Helping students analyze texts
Higher levels of critical analysis writing require students to think across texts and authors. Often this practice requires an ability to put aside author style momentarily in order to get to the bottom of how an author has developed a character.
School is about to start for most students in the United States. It’s that time of year when learners and teachers alike prepare for the work ahead, excited about opportunities for intellectual growth. That learning and growth alway include writing. For some, no problem. For others, dread sets in at the very mention of written assignments.
Sample assessment items related to Common Core writing that are now available put students in a difficult position. If you are an expert writer, you understand the difficulty presented by a task that requires cross-textual analysis. You understand the potential pitfalls of guessing exactly what is to be examined in the multiple texts and how that examination will be accepted by the reader.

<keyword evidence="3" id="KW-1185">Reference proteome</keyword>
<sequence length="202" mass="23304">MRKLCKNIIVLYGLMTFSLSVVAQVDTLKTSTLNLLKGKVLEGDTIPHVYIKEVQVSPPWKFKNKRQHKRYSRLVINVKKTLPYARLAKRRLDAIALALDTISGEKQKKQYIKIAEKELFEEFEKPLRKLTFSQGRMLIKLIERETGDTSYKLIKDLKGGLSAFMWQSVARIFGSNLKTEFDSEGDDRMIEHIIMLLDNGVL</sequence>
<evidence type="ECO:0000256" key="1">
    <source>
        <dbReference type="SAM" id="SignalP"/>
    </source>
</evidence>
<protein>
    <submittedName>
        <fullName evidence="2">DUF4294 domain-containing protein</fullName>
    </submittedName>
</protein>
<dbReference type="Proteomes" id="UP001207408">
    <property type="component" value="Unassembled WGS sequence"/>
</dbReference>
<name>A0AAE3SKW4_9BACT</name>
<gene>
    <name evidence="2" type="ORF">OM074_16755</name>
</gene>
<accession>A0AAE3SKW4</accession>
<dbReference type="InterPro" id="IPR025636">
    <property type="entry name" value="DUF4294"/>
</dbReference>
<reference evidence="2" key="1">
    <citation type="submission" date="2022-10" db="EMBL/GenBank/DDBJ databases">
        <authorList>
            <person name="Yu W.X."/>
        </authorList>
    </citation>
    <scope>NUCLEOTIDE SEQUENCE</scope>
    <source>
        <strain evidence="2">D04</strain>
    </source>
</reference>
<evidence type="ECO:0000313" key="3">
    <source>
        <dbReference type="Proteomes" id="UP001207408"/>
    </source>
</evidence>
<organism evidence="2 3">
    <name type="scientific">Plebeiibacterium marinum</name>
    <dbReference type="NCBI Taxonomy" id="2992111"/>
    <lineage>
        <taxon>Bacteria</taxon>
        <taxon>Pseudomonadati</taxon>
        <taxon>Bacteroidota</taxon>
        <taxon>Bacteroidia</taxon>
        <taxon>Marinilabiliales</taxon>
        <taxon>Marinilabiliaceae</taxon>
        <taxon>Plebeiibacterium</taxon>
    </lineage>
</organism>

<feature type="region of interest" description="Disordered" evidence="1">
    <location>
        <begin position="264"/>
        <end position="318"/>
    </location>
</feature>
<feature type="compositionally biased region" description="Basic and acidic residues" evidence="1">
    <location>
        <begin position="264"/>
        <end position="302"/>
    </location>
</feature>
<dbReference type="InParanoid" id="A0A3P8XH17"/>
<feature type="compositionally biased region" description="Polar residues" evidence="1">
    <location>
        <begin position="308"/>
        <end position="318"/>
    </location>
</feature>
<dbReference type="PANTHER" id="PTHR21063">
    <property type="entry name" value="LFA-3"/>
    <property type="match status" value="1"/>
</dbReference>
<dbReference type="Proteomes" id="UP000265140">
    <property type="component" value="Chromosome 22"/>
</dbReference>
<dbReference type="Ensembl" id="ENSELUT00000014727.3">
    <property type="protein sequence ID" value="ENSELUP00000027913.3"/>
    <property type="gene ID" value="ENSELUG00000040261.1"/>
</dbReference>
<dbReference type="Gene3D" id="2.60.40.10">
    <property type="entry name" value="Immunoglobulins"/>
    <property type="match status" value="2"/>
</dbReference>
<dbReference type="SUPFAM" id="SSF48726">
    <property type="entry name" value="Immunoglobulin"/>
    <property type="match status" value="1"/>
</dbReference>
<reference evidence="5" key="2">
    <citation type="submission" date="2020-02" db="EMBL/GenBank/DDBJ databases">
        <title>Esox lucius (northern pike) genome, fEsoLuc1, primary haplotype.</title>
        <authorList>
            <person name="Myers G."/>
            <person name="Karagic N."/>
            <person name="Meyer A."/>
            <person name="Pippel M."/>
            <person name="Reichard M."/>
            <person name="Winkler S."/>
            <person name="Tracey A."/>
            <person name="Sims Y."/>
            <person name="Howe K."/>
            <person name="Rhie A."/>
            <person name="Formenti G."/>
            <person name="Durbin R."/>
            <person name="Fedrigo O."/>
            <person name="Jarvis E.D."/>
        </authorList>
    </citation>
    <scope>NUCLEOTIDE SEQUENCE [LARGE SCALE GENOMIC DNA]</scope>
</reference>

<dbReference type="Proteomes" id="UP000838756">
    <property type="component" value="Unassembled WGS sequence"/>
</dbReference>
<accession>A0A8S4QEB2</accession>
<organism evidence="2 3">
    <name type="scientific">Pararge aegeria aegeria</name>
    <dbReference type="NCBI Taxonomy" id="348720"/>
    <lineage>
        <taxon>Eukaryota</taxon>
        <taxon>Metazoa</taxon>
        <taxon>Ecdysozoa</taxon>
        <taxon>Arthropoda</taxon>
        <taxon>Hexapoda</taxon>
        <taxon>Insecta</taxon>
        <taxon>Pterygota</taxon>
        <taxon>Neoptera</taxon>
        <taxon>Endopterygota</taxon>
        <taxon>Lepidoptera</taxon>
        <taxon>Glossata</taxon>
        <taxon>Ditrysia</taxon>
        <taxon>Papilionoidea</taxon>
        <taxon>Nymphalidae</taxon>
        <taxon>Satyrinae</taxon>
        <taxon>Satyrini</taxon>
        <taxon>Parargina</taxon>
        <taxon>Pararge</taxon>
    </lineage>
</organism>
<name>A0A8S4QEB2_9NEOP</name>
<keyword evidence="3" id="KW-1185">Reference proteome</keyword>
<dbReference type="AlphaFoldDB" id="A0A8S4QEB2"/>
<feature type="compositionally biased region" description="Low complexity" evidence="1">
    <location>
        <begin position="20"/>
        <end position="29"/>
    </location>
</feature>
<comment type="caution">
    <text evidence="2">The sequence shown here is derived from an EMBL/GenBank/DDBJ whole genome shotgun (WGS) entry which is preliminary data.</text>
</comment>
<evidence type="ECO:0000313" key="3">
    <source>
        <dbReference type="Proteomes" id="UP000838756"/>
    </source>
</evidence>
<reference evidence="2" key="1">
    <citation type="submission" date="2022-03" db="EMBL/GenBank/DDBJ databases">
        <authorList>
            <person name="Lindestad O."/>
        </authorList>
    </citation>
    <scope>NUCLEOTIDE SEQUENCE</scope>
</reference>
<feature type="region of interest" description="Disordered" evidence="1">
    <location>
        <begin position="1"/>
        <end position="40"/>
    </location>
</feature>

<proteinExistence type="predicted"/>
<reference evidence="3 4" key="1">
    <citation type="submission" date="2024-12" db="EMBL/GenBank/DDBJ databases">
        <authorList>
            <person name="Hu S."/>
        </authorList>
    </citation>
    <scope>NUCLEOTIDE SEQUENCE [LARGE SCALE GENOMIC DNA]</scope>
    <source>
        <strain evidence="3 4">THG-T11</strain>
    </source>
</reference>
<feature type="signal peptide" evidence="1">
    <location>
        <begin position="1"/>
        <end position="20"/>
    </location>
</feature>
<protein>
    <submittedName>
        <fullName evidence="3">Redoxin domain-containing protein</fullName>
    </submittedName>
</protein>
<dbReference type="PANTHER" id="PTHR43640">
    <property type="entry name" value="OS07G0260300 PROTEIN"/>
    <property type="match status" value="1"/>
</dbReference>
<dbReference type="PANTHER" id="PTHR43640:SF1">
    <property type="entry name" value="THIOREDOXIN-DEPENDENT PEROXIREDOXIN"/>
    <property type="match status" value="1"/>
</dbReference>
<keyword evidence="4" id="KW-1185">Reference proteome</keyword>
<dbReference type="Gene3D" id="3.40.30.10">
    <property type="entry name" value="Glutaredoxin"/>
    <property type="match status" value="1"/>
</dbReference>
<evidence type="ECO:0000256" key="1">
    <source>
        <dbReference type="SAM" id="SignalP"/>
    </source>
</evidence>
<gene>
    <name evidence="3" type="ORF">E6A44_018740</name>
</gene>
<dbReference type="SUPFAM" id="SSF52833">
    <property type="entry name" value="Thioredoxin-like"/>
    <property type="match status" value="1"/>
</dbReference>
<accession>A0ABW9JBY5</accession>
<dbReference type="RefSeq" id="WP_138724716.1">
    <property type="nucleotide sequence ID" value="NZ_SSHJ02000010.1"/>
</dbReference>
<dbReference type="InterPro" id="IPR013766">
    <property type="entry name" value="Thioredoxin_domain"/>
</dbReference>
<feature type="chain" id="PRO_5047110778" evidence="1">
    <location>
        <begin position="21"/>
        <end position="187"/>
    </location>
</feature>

Do you remember what it was like to write an essay that was intended to demonstrate to a teacher everything you knew about one topic?
Do you recall what it was like to write that paper?
Did you struggle at all to meet the requirements of that assignment?
Meeting the Common Core, one assignment at a time.
Common Core State Standard
Grade 7 Writing:
Common Core State Standard 7.W.1 (2010) reads as follows:
Write arguments to support claims with clear reasons and relevant evidence.
A deeper dive on writing standard 2 for secondary students:
W.6.2 asks students “to write informative/explanatory texts to examine a topic and convey ideas, concepts, and information through the selection, organization, and analysis of relevant content.”
What are the most important elements of this standard? To begin, there has to be a subject matter that students have had sufficient opportunity to investigate and consider if they are to produce text that examines the topic.